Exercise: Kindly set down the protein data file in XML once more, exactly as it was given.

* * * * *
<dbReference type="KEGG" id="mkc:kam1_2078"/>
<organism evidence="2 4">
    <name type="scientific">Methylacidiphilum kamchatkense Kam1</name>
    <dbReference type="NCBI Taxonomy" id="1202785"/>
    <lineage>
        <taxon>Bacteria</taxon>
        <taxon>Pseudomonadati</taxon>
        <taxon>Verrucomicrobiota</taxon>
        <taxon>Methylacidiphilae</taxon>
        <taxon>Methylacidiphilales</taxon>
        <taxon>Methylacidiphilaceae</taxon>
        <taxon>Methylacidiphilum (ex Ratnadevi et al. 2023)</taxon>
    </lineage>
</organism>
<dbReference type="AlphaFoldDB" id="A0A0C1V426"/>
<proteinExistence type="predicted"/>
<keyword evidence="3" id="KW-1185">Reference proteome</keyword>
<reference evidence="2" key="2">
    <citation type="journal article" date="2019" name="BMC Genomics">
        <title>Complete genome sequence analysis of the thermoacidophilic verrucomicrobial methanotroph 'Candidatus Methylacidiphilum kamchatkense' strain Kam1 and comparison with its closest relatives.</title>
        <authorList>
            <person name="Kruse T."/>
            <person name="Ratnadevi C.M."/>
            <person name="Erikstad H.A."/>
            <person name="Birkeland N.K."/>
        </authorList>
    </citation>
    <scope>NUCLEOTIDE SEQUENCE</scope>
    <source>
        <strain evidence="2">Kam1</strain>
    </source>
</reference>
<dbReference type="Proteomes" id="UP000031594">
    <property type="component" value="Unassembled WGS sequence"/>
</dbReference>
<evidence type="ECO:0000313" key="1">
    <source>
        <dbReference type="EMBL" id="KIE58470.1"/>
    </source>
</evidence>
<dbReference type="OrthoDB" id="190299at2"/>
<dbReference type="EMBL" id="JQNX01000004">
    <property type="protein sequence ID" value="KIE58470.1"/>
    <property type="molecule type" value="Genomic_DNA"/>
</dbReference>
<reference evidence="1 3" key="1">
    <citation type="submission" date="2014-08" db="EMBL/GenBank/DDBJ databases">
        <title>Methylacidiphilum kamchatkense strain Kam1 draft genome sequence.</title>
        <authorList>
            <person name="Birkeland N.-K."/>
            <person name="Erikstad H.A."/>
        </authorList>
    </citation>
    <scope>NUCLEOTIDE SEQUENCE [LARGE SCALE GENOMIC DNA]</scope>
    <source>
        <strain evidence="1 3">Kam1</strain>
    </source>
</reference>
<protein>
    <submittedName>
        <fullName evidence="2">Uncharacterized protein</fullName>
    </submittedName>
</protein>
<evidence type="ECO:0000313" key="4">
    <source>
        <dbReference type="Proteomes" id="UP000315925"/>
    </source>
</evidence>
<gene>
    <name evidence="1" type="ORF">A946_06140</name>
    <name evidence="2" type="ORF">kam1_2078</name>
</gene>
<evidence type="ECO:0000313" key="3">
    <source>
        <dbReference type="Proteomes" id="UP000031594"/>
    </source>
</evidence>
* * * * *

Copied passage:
<dbReference type="KEGG" id="mkc:kam1_2078"/>
<organism evidence="2 4">
    <name type="scientific">Methylacidiphilum kamchatkense Kam1</name>
    <dbReference type="NCBI Taxonomy" id="1202785"/>
    <lineage>
        <taxon>Bacteria</taxon>
        <taxon>Pseudomonadati</taxon>
        <taxon>Verrucomicrobiota</taxon>
        <taxon>Methylacidiphilae</taxon>
        <taxon>Methylacidiphilales</taxon>
        <taxon>Methylacidiphilaceae</taxon>
        <taxon>Methylacidiphilum (ex Ratnadevi et al. 2023)</taxon>
    </lineage>
</organism>
<dbReference type="AlphaFoldDB" id="A0A0C1V426"/>
<proteinExistence type="predicted"/>
<keyword evidence="3" id="KW-1185">Reference proteome</keyword>
<reference evidence="2" key="2">
    <citation type="journal article" date="2019" name="BMC Genomics">
        <title>Complete genome sequence analysis of the thermoacidophilic verrucomicrobial methanotroph 'Candidatus Methylacidiphilum kamchatkense' strain Kam1 and comparison with its closest relatives.</title>
        <authorList>
            <person name="Kruse T."/>
            <person name="Ratnadevi C.M."/>
            <person name="Erikstad H.A."/>
            <person name="Birkeland N.K."/>
        </authorList>
    </citation>
    <scope>NUCLEOTIDE SEQUENCE</scope>
    <source>
        <strain evidence="2">Kam1</strain>
    </source>
</reference>
<dbReference type="Proteomes" id="UP000031594">
    <property type="component" value="Unassembled WGS sequence"/>
</dbReference>
<evidence type="ECO:0000313" key="1">
    <source>
        <dbReference type="EMBL" id="KIE58470.1"/>
    </source>
</evidence>
<dbReference type="OrthoDB" id="190299at2"/>
<dbReference type="EMBL" id="JQNX01000004">
    <property type="protein sequence ID" value="KIE58470.1"/>
    <property type="molecule type" value="Genomic_DNA"/>
</dbReference>
<reference evidence="1 3" key="1">
    <citation type="submission" date="2014-08" db="EMBL/GenBank/DDBJ databases">
        <title>Methylacidiphilum kamchatkense strain Kam1 draft genome sequence.</title>
        <authorList>
            <person name="Birkeland N.-K."/>
            <person name="Erikstad H.A."/>
        </authorList>
    </citation>
    <scope>NUCLEOTIDE SEQUENCE [LARGE SCALE GENOMIC DNA]</scope>
    <source>
        <strain evidence="1 3">Kam1</strain>
    </source>
</reference>
<protein>
    <submittedName>
        <fullName evidence="2">Uncharacterized protein</fullName>
    </submittedName>
</protein>
<evidence type="ECO:0000313" key="4">
    <source>
        <dbReference type="Proteomes" id="UP000315925"/>
    </source>
</evidence>
<gene>
    <name evidence="1" type="ORF">A946_06140</name>
    <name evidence="2" type="ORF">kam1_2078</name>
</gene>
<evidence type="ECO:0000313" key="3">
    <source>
        <dbReference type="Proteomes" id="UP000031594"/>
    </source>
</evidence>